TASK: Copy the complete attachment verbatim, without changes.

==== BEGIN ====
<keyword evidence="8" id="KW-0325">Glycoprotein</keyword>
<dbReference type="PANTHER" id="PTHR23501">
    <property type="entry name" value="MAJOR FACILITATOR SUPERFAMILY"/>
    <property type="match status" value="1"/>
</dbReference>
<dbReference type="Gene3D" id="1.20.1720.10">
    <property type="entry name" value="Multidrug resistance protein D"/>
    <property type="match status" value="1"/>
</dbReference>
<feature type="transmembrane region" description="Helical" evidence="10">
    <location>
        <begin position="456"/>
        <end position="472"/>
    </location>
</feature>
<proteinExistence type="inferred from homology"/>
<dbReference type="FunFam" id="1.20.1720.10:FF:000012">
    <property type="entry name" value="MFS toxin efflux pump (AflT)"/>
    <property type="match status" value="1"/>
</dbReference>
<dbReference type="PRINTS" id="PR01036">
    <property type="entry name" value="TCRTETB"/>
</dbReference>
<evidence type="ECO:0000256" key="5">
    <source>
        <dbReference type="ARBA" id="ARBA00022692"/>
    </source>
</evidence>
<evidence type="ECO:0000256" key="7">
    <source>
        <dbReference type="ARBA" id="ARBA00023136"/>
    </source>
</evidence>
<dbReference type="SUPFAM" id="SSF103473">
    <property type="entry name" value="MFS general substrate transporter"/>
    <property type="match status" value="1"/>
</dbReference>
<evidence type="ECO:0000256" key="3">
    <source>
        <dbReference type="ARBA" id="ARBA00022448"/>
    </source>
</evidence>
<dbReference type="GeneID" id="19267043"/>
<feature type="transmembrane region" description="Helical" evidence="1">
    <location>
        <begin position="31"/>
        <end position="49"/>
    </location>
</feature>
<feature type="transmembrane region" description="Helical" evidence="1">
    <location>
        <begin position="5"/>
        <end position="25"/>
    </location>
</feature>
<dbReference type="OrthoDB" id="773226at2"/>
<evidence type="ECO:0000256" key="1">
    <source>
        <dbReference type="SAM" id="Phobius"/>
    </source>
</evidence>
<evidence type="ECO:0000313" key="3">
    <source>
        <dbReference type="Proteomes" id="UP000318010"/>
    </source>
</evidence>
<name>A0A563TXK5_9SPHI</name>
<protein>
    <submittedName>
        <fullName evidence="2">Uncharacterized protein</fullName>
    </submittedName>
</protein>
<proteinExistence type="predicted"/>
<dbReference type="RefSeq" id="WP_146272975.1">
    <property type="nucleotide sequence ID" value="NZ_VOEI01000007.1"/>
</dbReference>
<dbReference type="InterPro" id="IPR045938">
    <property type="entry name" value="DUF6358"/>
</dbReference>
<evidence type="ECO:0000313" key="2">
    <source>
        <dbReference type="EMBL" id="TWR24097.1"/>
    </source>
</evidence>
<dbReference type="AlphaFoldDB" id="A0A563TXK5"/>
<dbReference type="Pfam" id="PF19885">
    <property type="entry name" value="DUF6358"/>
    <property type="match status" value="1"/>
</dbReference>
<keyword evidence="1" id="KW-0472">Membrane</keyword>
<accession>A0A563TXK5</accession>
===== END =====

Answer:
<keyword evidence="8" id="KW-0325">Glycoprotein</keyword>
<dbReference type="PANTHER" id="PTHR23501">
    <property type="entry name" value="MAJOR FACILITATOR SUPERFAMILY"/>
    <property type="match status" value="1"/>
</dbReference>
<dbReference type="Gene3D" id="1.20.1720.10">
    <property type="entry name" value="Multidrug resistance protein D"/>
    <property type="match status" value="1"/>
</dbReference>
<feature type="transmembrane region" description="Helical" evidence="10">
    <location>
        <begin position="456"/>
        <end position="472"/>
    </location>
</feature>
<proteinExistence type="inferred from homology"/>
<dbReference type="FunFam" id="1.20.1720.10:FF:000012">
    <property type="entry name" value="MFS toxin efflux pump (AflT)"/>
    <property type="match status" value="1"/>
</dbReference>
<dbReference type="PRINTS" id="PR01036">
    <property type="entry name" value="TCRTETB"/>
</dbReference>
<evidence type="ECO:0000256" key="5">
    <source>
        <dbReference type="ARBA" id="ARBA00022692"/>
    </source>
</evidence>
<evidence type="ECO:0000256" key="7">
    <source>
        <dbReference type="ARBA" id="ARBA00023136"/>
    </source>
</evidence>
<dbReference type="SUPFAM" id="SSF103473">
    <property type="entry name" value="MFS general substrate transporter"/>
    <property type="match status" value="1"/>
</dbReference>
<evidence type="ECO:0000256" key="3">
    <source>
        <dbReference type="ARBA" id="ARBA00022448"/>
    </source>
</evidence>
<dbReference type="GeneID" id="19267043"/>
<feature type="transmembrane region" description="Helical" evidence="1">
    <location>
        <begin position="31"/>
        <end position="49"/>
    </location>
</feature>
<feature type="transmembrane region" description="Helical" evidence="1">
    <location>
        <begin position="5"/>
        <end position="25"/>
    </location>
</feature>
<dbReference type="OrthoDB" id="773226at2"/>
<evidence type="ECO:0000256" key="1">
    <source>
        <dbReference type="SAM" id="Phobius"/>
    </source>
</evidence>
<evidence type="ECO:0000313" key="3">
    <source>
        <dbReference type="Proteomes" id="UP000318010"/>
    </source>
</evidence>
<name>A0A563TXK5_9SPHI</name>
<protein>
    <submittedName>
        <fullName evidence="2">Uncharacterized protein</fullName>
    </submittedName>
</protein>
<proteinExistence type="predicted"/>
<dbReference type="RefSeq" id="WP_146272975.1">
    <property type="nucleotide sequence ID" value="NZ_VOEI01000007.1"/>
</dbReference>
<dbReference type="InterPro" id="IPR045938">
    <property type="entry name" value="DUF6358"/>
</dbReference>
<evidence type="ECO:0000313" key="2">
    <source>
        <dbReference type="EMBL" id="TWR24097.1"/>
    </source>
</evidence>
<dbReference type="AlphaFoldDB" id="A0A563TXK5"/>
<dbReference type="Pfam" id="PF19885">
    <property type="entry name" value="DUF6358"/>
    <property type="match status" value="1"/>
</dbReference>
<keyword evidence="1" id="KW-0472">Membrane</keyword>
<accession>A0A563TXK5</accession>